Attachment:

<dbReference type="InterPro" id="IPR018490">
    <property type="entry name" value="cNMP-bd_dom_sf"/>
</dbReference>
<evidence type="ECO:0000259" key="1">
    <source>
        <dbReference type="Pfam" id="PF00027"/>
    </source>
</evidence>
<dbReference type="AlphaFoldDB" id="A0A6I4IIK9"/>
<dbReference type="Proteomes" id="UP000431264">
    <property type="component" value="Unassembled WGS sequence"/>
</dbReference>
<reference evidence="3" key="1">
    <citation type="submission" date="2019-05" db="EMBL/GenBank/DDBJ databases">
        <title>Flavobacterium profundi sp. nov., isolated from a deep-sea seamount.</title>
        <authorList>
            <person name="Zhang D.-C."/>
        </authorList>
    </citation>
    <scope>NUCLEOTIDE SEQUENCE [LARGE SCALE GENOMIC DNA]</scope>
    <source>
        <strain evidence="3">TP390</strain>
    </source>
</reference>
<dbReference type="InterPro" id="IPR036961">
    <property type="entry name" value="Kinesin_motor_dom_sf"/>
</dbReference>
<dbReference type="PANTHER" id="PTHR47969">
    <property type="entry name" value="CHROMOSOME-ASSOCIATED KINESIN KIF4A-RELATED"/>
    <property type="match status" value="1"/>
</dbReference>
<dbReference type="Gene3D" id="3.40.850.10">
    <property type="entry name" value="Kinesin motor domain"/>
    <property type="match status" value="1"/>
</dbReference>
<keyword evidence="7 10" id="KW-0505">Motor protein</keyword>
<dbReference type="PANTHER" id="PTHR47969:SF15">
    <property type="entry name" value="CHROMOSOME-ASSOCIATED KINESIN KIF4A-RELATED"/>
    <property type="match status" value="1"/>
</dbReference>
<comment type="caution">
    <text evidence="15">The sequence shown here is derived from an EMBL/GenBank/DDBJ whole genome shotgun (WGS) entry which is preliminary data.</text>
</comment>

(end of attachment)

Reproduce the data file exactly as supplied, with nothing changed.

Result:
<dbReference type="InterPro" id="IPR018490">
    <property type="entry name" value="cNMP-bd_dom_sf"/>
</dbReference>
<evidence type="ECO:0000259" key="1">
    <source>
        <dbReference type="Pfam" id="PF00027"/>
    </source>
</evidence>
<dbReference type="AlphaFoldDB" id="A0A6I4IIK9"/>
<dbReference type="Proteomes" id="UP000431264">
    <property type="component" value="Unassembled WGS sequence"/>
</dbReference>
<reference evidence="3" key="1">
    <citation type="submission" date="2019-05" db="EMBL/GenBank/DDBJ databases">
        <title>Flavobacterium profundi sp. nov., isolated from a deep-sea seamount.</title>
        <authorList>
            <person name="Zhang D.-C."/>
        </authorList>
    </citation>
    <scope>NUCLEOTIDE SEQUENCE [LARGE SCALE GENOMIC DNA]</scope>
    <source>
        <strain evidence="3">TP390</strain>
    </source>
</reference>
<dbReference type="InterPro" id="IPR036961">
    <property type="entry name" value="Kinesin_motor_dom_sf"/>
</dbReference>
<dbReference type="PANTHER" id="PTHR47969">
    <property type="entry name" value="CHROMOSOME-ASSOCIATED KINESIN KIF4A-RELATED"/>
    <property type="match status" value="1"/>
</dbReference>
<dbReference type="Gene3D" id="3.40.850.10">
    <property type="entry name" value="Kinesin motor domain"/>
    <property type="match status" value="1"/>
</dbReference>
<keyword evidence="7 10" id="KW-0505">Motor protein</keyword>
<dbReference type="PANTHER" id="PTHR47969:SF15">
    <property type="entry name" value="CHROMOSOME-ASSOCIATED KINESIN KIF4A-RELATED"/>
    <property type="match status" value="1"/>
</dbReference>
<comment type="caution">
    <text evidence="15">The sequence shown here is derived from an EMBL/GenBank/DDBJ whole genome shotgun (WGS) entry which is preliminary data.</text>
</comment>